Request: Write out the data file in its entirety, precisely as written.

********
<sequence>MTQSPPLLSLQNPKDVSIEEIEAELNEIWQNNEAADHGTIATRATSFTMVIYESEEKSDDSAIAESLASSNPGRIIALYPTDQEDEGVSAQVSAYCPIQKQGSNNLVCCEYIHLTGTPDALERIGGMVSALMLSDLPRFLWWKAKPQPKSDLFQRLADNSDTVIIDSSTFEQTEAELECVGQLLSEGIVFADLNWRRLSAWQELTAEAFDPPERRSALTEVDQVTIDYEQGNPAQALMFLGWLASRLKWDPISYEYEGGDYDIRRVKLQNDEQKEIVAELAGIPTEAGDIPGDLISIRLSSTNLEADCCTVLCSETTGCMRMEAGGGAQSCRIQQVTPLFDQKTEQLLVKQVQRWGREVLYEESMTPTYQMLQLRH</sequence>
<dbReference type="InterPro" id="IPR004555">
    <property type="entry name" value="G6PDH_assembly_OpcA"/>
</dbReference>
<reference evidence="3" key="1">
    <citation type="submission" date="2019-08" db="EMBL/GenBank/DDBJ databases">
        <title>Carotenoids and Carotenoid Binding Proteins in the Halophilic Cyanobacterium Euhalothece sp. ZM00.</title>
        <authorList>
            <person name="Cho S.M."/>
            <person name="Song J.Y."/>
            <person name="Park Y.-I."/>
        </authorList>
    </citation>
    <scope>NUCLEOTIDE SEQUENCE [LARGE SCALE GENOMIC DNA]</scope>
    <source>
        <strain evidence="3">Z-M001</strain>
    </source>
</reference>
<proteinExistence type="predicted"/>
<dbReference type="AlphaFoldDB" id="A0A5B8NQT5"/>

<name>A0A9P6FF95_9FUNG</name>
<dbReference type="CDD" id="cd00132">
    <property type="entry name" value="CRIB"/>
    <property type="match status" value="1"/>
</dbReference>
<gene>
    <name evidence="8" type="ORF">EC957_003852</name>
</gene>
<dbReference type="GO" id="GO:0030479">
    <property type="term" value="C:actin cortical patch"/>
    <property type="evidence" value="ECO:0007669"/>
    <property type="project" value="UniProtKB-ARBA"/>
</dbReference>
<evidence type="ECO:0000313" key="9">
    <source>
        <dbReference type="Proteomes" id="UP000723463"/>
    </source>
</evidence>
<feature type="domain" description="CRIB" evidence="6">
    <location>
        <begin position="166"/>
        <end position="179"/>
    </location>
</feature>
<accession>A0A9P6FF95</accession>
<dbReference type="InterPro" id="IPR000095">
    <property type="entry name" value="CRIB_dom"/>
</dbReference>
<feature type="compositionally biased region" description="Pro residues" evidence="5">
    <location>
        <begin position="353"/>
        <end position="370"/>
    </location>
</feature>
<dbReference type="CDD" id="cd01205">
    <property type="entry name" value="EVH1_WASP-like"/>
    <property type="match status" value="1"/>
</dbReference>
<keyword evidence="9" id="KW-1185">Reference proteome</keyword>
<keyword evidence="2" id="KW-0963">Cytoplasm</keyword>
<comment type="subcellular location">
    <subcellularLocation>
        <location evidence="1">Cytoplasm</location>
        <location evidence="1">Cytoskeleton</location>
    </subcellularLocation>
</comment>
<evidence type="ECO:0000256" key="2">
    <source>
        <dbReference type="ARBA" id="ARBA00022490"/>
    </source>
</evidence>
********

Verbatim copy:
<sequence>MTQSPPLLSLQNPKDVSIEEIEAELNEIWQNNEAADHGTIATRATSFTMVIYESEEKSDDSAIAESLASSNPGRIIALYPTDQEDEGVSAQVSAYCPIQKQGSNNLVCCEYIHLTGTPDALERIGGMVSALMLSDLPRFLWWKAKPQPKSDLFQRLADNSDTVIIDSSTFEQTEAELECVGQLLSEGIVFADLNWRRLSAWQELTAEAFDPPERRSALTEVDQVTIDYEQGNPAQALMFLGWLASRLKWDPISYEYEGGDYDIRRVKLQNDEQKEIVAELAGIPTEAGDIPGDLISIRLSSTNLEADCCTVLCSETTGCMRMEAGGGAQSCRIQQVTPLFDQKTEQLLVKQVQRWGREVLYEESMTPTYQMLQLRH</sequence>
<dbReference type="InterPro" id="IPR004555">
    <property type="entry name" value="G6PDH_assembly_OpcA"/>
</dbReference>
<reference evidence="3" key="1">
    <citation type="submission" date="2019-08" db="EMBL/GenBank/DDBJ databases">
        <title>Carotenoids and Carotenoid Binding Proteins in the Halophilic Cyanobacterium Euhalothece sp. ZM00.</title>
        <authorList>
            <person name="Cho S.M."/>
            <person name="Song J.Y."/>
            <person name="Park Y.-I."/>
        </authorList>
    </citation>
    <scope>NUCLEOTIDE SEQUENCE [LARGE SCALE GENOMIC DNA]</scope>
    <source>
        <strain evidence="3">Z-M001</strain>
    </source>
</reference>
<proteinExistence type="predicted"/>
<dbReference type="AlphaFoldDB" id="A0A5B8NQT5"/>

<name>A0A9P6FF95_9FUNG</name>
<dbReference type="CDD" id="cd00132">
    <property type="entry name" value="CRIB"/>
    <property type="match status" value="1"/>
</dbReference>
<gene>
    <name evidence="8" type="ORF">EC957_003852</name>
</gene>
<dbReference type="GO" id="GO:0030479">
    <property type="term" value="C:actin cortical patch"/>
    <property type="evidence" value="ECO:0007669"/>
    <property type="project" value="UniProtKB-ARBA"/>
</dbReference>
<evidence type="ECO:0000313" key="9">
    <source>
        <dbReference type="Proteomes" id="UP000723463"/>
    </source>
</evidence>
<feature type="domain" description="CRIB" evidence="6">
    <location>
        <begin position="166"/>
        <end position="179"/>
    </location>
</feature>
<accession>A0A9P6FF95</accession>
<dbReference type="InterPro" id="IPR000095">
    <property type="entry name" value="CRIB_dom"/>
</dbReference>
<feature type="compositionally biased region" description="Pro residues" evidence="5">
    <location>
        <begin position="353"/>
        <end position="370"/>
    </location>
</feature>
<dbReference type="CDD" id="cd01205">
    <property type="entry name" value="EVH1_WASP-like"/>
    <property type="match status" value="1"/>
</dbReference>
<keyword evidence="9" id="KW-1185">Reference proteome</keyword>
<keyword evidence="2" id="KW-0963">Cytoplasm</keyword>
<comment type="subcellular location">
    <subcellularLocation>
        <location evidence="1">Cytoplasm</location>
        <location evidence="1">Cytoskeleton</location>
    </subcellularLocation>
</comment>
<evidence type="ECO:0000256" key="2">
    <source>
        <dbReference type="ARBA" id="ARBA00022490"/>
    </source>
</evidence>